Here is the final painting for this painting portraits tutorial.
Flip the Canvas to Start Your Painting Portraits Tutorial
Start off this painting portraits tutorial by flipping your canvas horizontally. This helps your brain to readjust to the image, almost like you are seeing it again for the first time.
This is important to do, especially when it is so easy to flip the canvas on the computer because it will allow you to see mistakes that may not be apparent because you have been looking at the image for too long with the same orientation.
Sycra has created an action for this so that he can flip the canvas with one shortcut key. This lesson isn’t going to cover how to create actions in Photoshop, but you can access the Photoshop help on this topic, and find the actions window by going to Window > Actions from the top menu in Photoshop.
Changing the Brush Size
Throughout this painting portraits tutorial, you may notice that the brushes palette is being opened from time to time. This entire lesson only uses one brush, so when the brush palette is opened it’s so that the brush size can be changed.
If you are using a tablet try out the second button function on your stylus pen – this may bring up the brushes palette. Alternatively to change the brush size you can use the keyboard shortcut keys “[” and “]” to increase or decrease the brush size.
In general it’s a good idea to use a larger brush for areas that need a lot of color, and then to only use the smaller brush for areas that really need fine detail like individual strands of hair, or to paint in the eyelids.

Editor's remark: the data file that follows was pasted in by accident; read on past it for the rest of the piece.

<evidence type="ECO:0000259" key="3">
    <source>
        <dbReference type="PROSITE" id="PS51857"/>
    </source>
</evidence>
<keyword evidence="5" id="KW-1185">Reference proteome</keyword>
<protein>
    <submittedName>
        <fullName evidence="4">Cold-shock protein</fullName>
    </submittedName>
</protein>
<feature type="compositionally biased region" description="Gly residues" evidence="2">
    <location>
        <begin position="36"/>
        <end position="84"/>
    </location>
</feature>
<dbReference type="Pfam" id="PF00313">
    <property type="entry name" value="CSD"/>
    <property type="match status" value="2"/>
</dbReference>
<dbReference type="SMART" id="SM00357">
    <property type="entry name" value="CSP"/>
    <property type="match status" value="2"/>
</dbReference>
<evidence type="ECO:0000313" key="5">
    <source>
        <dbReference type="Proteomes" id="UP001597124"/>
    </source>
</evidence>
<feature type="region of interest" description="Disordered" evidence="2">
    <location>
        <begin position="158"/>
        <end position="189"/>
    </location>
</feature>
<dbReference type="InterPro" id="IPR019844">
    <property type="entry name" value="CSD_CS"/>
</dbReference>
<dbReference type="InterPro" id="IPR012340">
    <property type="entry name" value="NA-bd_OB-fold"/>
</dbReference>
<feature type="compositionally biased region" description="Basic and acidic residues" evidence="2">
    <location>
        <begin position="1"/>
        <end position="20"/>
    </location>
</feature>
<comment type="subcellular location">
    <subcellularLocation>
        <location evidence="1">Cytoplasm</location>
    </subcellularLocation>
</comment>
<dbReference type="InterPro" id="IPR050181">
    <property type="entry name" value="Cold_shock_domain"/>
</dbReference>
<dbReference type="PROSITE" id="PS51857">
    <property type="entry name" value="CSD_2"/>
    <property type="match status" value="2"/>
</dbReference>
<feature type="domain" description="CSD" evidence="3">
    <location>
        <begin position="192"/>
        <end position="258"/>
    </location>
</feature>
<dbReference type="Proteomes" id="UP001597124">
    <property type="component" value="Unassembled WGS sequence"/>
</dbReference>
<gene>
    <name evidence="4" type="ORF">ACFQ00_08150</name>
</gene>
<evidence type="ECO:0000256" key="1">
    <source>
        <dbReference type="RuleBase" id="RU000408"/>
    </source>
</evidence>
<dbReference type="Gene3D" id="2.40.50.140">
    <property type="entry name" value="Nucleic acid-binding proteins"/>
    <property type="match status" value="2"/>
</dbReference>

Detailing the Eye
The eyes are one of the most important features of any portrait, so it’s really important that you get this area looking correct. If you’re trying to get a good likeness of someone it’s firstly the eyes, and secondly the mouth that will convey the likeness.
In order to get all of the fine detail required in this area you will need to really zoom in on the eyes both for the reference and for the painting so that you can see exactly what you are painting.
When you are zoomed in, remember to also zoom out periodically so that you can get a better idea of how the whole image is working. It’s easy to get lost in the fine details, but often the small details will be lost once you zoom out.
This isn’t necessarily a bad thing, but you can spend a lot of time with little details that may not really be seen in the final image, so you’re really just wasting time.
So that’s it so far for our painting portraits tutorial. See you in the next one!
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